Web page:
NOW that the End of the World is done and dusted (till the next apocalyptic panic strikes) we can get on with more important things, such as pointing and laughing at those fools who want us all to believe that “bah-humbug” atheists are intensifying their “The War of Christmas”.
Latest among these are the Knights of Columbus, who are outraged that a utility company in New Braunfels, Texas removed two giant ‘Keep Christ in Christmas’ banners that had been fixed to the company’s fence by the Catholic organisation a few weeks back,
But New Braunfels Utilities then had second thoughts. A spokesperson for the company said it was a “mistake” and the signs have since been removed.
Said Gretchen Reuwer, the utility’s communications manager:
Regardless of whether one agrees or disagrees with the message, NBU is a municipal utility and cannot lawfully display a religious message.
She said their policy does not allow any signs or banners promoting a specific religious message.
While one message may be strong supported by many in the community, the next message may prove to be just as strongly offensive.
Reuwer told Fox News they do allow non-profit groups to hang banners – but it’s only for fundraising events and to promote religion.
We made an error in accepting the banner. It was a simple human error – and to compound it – it was also a banner with a message that was specifically religious.
Joe Hernandez, of the Knights of Columbus, was outraged:
The bottom line is Christ is the reason for the Christmas season. He’s the reason for the special holiday – his birthday.
Hernandez, and other members of the Knights of Columbus, said they want to know who complained – and why they took issue with the banner.
All we were doing was voicing our opinion – that Christ should be kept in Christmas.
Hernandez added that it’s not surprising that the war on Christmas has come to their Texas town.
It’s not a war on Christmas. I think it’s a war on Christ – period.
Earlier this month, the New York Times pointed out that the War on Christmas is an American tradition that stretches back further than most people imagine – and it was started by “Puritans who considered the destruction of Christmas necessary to the construction of their godly society” and not, as many on the religious right insist, by atheist grinches.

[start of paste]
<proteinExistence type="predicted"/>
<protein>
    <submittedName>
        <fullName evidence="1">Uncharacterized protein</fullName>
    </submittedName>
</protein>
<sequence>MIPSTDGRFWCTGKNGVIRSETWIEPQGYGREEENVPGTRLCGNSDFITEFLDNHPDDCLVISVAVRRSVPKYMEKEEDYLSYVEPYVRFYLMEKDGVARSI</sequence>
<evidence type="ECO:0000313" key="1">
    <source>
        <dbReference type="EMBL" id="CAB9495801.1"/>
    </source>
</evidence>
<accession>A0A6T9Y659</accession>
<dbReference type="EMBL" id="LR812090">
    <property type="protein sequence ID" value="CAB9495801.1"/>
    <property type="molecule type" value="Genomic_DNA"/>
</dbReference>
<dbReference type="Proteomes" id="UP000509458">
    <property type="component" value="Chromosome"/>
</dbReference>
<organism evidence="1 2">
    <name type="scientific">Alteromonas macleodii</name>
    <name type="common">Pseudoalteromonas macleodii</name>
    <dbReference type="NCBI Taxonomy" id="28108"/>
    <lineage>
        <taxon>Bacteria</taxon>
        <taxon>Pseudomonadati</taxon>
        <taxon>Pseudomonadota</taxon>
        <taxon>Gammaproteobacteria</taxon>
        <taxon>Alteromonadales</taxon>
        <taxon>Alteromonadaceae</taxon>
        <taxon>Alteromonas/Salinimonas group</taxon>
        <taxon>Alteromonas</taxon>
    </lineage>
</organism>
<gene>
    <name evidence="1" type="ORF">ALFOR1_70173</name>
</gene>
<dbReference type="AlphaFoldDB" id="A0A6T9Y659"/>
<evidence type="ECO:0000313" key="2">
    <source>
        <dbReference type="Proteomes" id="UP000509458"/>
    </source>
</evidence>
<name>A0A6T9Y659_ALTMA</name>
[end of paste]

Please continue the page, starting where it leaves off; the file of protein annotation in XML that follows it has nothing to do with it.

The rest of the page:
In the early 17th century in England, the Christmas season was not so different from what it is today: churches and other buildings were decorated with holly and ivy, gifts were exchanged and charity was distributed among the poor.
Also much as it is today, it was a period of carousing and merriment. The weeks around Christmas were celebrated with feasting, drinking, singing and games. Mummers would blacken their faces and dress up in costumes, often in the clothes of the opposite sex, to perform plays in the streets or in homes. Carolers, too, would sing door to door as well as in the home. Wealthy lords threw open their manors, inviting local peasants and villagers inside to gorge on food and drink. Groups of young men called wassailers would march in and demand to be feasted or given gifts of money in exchange for their good wishes and songs.
Puritans detested these sorts of activities, grumbling that Christmas was observed with more revelry than piety. Worse, they contended that there was no Scriptural warrant for the celebration of Jesus’ birth. Puritans argued (not incorrectly) that Christmas represented nothing more than a thin Christian veneer slapped on a pagan celebration. Believing in the holiday was superstitious at best, heretical at worst.
When the Puritans rebelled against King Charles I, inciting the English Revolution, the popular celebration of Christmas was on their hit list. Victorious against the king, in 1647, the Puritan government actually canceled Christmas. Not only were traditional expressions of merriment strictly forbidden, but shops were also ordered to stay open, churches were shut down and ministers arrested for preaching on Christmas Day.
The Puritans who came to America naturally shared these sentiments. As the Massachusetts minister Increase Mather explained in 1687, Christmas was observed on Decemebr 25 not because ‘Christ was born in that Month, but because the Heathens Saturnalia was at that time kept in Rome, and they were willing to have those Pagan Holidays metamorphosed into Christian’ ones. So naturally, official suppression of Christmas was foundational to the godly colonies in New England.
And it concluded:
So the next time someone maintains that they are defending traditional American values by denouncing the War on Christmas, remind them of our 17th-century Puritan forefathers who refused to condone any celebration or even observance of the holiday. In America, our oldest Christmas tradition is, in fact, the War on Christmas.
There was also an entertaining “War on Christmas” piece in the Guardian earlier this month.
Hat Tip: BarrieJohn (Guardian piece)